Surveys conducted by the DOT and the Department of Small Business Services have shown that 86 percent of Fordham Road visitors take the bus, while just 15 percent drive. (Most visitors to Arthur Avenue, which boasts the Bronx's Little Italy, don't drive to get there, according to a DOT survey. Most on Arthur Avenue supported a busway on Fordham Road.) 

The other educational leader who signed the letter is Marc Jerome, the president of the for-profit Monroe College. Public records show that Jerome lives in New Jersey; he did not respond to our requests for comment.

The heads of the Fordham Road BID and the Belmont BID—David Rose and Peter Madonia, a former chief of staff to Mayor Michael Bloomberg, respectively—did not respond to our requests for comment; Rose lives in Long Island and Madonia in Westchester, according to public records. 

A Hummer breaks down in the middle of Fordham Road, snarling traffic. (Hell Gate)

Dart Westphal, who has been an environmental organizer in the Bronx for more than 30 years with the Bronx Council for Environmental Quality, said that the signatories to the letter view their institutions as "the most important things" in the Bronx, and that the busway represented an inconvenience to their everyday lives.

"I think the response to the [busway] is like, I'm not taking the bus because it's gonna take forever. The bus is going four miles an hour. We're not doing that, " Westphal told Hell Gate. "And I'm not talking for myself. I'm trying to channel the institutional leaders, a couple of whom I know personally, and what they would say. Like, how am I supposed to go to the borough president's office?"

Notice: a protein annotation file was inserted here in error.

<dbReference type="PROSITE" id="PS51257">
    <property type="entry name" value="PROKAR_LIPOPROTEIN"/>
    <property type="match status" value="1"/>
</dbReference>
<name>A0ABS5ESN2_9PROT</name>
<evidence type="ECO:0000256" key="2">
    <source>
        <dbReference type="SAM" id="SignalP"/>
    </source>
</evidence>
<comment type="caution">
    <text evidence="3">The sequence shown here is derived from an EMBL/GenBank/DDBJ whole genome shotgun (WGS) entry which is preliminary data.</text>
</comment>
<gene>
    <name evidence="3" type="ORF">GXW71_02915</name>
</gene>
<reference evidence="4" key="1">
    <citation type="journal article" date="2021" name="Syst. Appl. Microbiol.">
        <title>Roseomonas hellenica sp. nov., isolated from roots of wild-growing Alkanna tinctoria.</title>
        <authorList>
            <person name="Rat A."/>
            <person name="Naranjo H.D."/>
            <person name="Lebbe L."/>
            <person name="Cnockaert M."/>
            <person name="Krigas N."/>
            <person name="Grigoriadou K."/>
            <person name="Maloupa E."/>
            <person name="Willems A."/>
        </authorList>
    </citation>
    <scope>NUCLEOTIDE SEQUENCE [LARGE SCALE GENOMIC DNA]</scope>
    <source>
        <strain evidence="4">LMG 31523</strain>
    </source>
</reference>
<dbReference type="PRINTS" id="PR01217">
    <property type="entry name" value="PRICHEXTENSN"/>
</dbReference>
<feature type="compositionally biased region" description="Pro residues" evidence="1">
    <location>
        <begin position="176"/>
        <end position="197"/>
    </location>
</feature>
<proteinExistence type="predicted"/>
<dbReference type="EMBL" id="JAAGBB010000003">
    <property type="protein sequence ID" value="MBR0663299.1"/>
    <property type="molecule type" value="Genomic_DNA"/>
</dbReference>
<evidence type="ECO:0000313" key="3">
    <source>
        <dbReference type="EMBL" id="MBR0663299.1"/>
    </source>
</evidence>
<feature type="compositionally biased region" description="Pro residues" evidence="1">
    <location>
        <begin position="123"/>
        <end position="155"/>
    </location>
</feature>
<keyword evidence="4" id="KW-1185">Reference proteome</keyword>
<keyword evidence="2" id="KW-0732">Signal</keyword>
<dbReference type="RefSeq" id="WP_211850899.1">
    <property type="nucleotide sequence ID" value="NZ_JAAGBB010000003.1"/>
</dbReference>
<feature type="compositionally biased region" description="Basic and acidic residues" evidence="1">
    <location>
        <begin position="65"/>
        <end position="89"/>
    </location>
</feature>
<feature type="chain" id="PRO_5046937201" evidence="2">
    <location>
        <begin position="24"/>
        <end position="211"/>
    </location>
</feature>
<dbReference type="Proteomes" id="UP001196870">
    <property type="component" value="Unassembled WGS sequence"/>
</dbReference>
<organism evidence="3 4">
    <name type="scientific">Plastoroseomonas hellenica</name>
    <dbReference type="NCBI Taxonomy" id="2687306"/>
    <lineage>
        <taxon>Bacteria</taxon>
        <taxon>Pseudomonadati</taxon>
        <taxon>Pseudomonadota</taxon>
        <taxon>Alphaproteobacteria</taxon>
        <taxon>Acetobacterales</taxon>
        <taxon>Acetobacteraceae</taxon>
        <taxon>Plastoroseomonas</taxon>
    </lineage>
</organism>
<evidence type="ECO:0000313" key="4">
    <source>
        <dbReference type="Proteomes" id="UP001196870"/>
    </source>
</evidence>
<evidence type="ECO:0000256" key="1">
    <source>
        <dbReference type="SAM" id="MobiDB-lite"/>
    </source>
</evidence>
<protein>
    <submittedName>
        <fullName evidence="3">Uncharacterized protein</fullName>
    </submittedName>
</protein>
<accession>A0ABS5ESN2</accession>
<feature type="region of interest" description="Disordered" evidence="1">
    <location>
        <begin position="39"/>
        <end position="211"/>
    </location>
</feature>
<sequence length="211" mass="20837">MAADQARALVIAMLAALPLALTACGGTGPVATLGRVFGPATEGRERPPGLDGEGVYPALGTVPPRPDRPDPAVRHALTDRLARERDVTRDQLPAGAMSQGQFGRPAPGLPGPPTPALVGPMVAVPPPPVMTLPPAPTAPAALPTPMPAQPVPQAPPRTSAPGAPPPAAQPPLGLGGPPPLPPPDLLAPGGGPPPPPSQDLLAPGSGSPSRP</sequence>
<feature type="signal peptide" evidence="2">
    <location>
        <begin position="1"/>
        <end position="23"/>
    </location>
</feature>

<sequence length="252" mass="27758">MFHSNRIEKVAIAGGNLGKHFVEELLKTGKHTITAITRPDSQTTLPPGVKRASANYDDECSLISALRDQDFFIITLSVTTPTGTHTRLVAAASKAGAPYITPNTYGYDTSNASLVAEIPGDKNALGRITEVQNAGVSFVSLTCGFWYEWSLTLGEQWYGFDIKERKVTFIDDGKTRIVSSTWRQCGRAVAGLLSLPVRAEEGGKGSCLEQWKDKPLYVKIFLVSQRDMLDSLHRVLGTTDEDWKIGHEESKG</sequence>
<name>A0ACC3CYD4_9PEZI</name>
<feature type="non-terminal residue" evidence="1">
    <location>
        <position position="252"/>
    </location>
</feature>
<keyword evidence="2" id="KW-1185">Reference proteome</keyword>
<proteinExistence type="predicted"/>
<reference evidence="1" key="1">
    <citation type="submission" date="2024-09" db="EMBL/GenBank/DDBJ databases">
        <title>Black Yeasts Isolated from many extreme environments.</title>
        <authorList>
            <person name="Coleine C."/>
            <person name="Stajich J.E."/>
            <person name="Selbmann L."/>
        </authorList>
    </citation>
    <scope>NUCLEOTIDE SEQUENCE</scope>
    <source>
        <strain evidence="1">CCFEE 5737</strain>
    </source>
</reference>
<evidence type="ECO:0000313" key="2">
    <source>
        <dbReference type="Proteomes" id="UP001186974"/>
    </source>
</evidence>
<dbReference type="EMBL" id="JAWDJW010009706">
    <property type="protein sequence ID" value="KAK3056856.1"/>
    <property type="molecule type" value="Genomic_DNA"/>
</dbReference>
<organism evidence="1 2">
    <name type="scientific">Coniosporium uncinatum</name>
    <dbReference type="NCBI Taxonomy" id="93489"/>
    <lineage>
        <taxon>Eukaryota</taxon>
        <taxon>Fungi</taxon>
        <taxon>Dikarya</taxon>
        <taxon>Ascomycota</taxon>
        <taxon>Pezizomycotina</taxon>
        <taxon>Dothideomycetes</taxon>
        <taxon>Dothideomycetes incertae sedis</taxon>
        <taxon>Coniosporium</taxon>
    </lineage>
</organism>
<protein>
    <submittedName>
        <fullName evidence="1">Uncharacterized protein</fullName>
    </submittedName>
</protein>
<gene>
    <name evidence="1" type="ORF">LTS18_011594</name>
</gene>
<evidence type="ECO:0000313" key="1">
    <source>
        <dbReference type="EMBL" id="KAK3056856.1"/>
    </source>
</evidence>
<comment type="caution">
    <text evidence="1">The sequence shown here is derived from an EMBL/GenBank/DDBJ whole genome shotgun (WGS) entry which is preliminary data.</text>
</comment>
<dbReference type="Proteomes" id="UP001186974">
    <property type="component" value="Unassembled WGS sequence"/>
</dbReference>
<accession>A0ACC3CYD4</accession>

Still, Westphal said the DOT could have done a much better job explaining the benefits of the busway to Bronxites—like pointing out how a busway would also absorb much of the truck traffic that now goes through residential streets to skirt Fordham Road. Residents of the Bronx are often afterthoughts when big changes are implemented, he noted, citing initial findings that congestion pricing would make the air cleaner everywhere but the Bronx. "Most changes have not worked out well for the Bronx," he said.

Danny Pearlstein, the policy and communications director for the Riders Alliance, who recently dressed up like a giraffe at the Bronx Zoo to draw support for the busway on Fordham Road, said he understood where the concerns were coming from.

"People have every right to be skeptical of government," Pearlstein told Hell Gate. "But people who don't ride the bus also don't take bus riders' time seriously, and all too frequently write off proposals they view as meant to help people other than themselves."

On weekends, Carmen Cruz leaves her home in Co-op City and gets on the Bx12 Select Bus to visit her mother, who lives off Fordham Road. "The traffic here is really bad," Cruz told Hell Gate on a recent steamy Sunday afternoon, when we asked her if she'd support making Fordham Road a bus-only corridor. "I think that would be a great idea."

Further west on Fordham Road near Webster Avenue, where the buses crawl at four mph, sisters Andre and Arleny Gil also said they'd support taking lanes away from cars to speed things along. "One hundred percent," Arleny said, noting that the slow buses make them late to work and school.

"Sometimes you'll be waiting like 25 minutes for a bus, and then when the bus comes, it's full of people," Andre added. "And then you have to wait for another bus. It's very bad."